Model: Sunnyday. Originally posted on Genderqueer.

Posted by on December 16th, 2011 at 10:00 am

faces | 2 comments »

Tomboy Femme

A person in a blazer and a patterned shirt, with short dark hair, wearing bright red lipstick. One hand is in their pocket.

Originally posted on Fa(t)shion February.

Posted by on December 15th, 2011 at 10:00 am

faces | Comment »

Maria Alatorre

Grayscale photo of Maria Alatorre, a curly-haired person standing outside and wearing a men's shirt, pants, and tie.

Model: Maria Alatorre (ca. 1925) Photographer: Unknown. Discovered at Of Another Fashion.

Posted by on December 14th, 2011 at 10:00 am

faces | Comment »


A person wearing an intricately-designed period gown, with short, neatly combed hair. They are smoking a cigarette.

Model: Daniel Hicks. Photographer: Hedi Slimane.

Posted by on December 13th, 2011 at 10:00 am

faces | 5 comments »

Patrice Zapiti

Black-and-white photo of a person with slicked-back hair, wearing suspenders over a white t-shirt, lighting a cigarette.

Photographer: Joe Accardi. Model: Patrice Zapiti. Discovered at Dapper and Dandy.

Posted by on December 12th, 2011 at 10:00 am

faces | 2 comments »

Elly Jackson

Elly Jackson, a pale person with short hair gelled to swoop over their forehead, wearing a brightly patterned shirt and a pendant necklace, staring at the camera while sitting against a curved mosaic-style tile wall.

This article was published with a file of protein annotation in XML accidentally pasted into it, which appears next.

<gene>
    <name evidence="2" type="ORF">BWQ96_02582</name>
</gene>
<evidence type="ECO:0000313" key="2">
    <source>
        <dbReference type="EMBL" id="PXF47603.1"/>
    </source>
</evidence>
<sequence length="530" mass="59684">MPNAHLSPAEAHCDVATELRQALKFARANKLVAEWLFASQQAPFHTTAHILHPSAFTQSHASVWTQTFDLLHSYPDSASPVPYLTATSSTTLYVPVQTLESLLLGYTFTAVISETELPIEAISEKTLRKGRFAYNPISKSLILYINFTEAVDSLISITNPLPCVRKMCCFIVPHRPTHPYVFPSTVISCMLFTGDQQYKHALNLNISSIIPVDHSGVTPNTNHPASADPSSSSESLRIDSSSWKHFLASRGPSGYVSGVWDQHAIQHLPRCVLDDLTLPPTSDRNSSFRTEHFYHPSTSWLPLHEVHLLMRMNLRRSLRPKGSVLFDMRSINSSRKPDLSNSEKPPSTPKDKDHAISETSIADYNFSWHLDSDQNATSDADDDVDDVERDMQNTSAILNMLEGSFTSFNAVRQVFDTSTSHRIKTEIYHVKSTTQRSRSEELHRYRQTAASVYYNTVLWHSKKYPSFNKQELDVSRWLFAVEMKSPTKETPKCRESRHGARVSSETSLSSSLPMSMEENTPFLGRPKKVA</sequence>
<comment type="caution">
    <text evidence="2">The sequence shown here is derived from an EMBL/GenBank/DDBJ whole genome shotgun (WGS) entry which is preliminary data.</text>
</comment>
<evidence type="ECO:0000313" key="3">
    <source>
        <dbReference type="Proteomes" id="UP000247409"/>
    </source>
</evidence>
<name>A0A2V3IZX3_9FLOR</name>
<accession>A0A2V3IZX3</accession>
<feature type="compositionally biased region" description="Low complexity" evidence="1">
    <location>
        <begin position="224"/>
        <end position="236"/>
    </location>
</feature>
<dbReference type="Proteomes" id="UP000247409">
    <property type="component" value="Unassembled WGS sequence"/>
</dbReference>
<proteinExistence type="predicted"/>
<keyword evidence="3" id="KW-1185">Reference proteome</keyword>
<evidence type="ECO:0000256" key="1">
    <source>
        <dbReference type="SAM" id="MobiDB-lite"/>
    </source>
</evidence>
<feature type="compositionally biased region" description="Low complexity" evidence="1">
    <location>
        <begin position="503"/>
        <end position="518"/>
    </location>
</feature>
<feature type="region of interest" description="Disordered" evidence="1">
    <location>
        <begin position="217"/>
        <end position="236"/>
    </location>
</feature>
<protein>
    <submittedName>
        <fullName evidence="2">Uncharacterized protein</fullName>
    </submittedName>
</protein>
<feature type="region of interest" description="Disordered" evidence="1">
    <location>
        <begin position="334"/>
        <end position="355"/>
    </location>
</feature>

Model: British singer/songwriter Elly Jackson. Discovered on Fuck Yeah Androgynous Gingers.

Posted by on December 8th, 2011 at 10:00 am

faces | 8 comments »

Easter Dress

Boy in dress

Photographer: Art. Model: Unknown. Originally posted on Art’s blog, Little Elk.

Posted by on December 6th, 2011 at 04:00 pm

faces | 8 comments »

Pinstripe Suits

3 women of color in pinstipe suits

Models: Unknown. Photographer: Unknown. Originally posted at gURL dot com.

Posted by on December 6th, 2011 at 10:00 am

faces | 4 comments »

True Men

Dark-skinned person wearing a corset and tight dark pants, crouching on a pink stool.

Photographer: Brian Shumway. Model: Unknown. Originally posted on Brian Shumway Photography as part of his “True Men” project.

Shumway writes, “Expression of one’s manhood, especially in public, must remain within a narrow range of acceptable social norms. Little boys are conditioned as such from birth, almost as a universal absolute. But this ignores the full story of male identity… The men in this portrait series fall outside traditional notions of manliness and masculinity. They possess an effeminate manner, dress, or look, a ‘girlishness’ that is as much a part of being male as weightlifting and football.”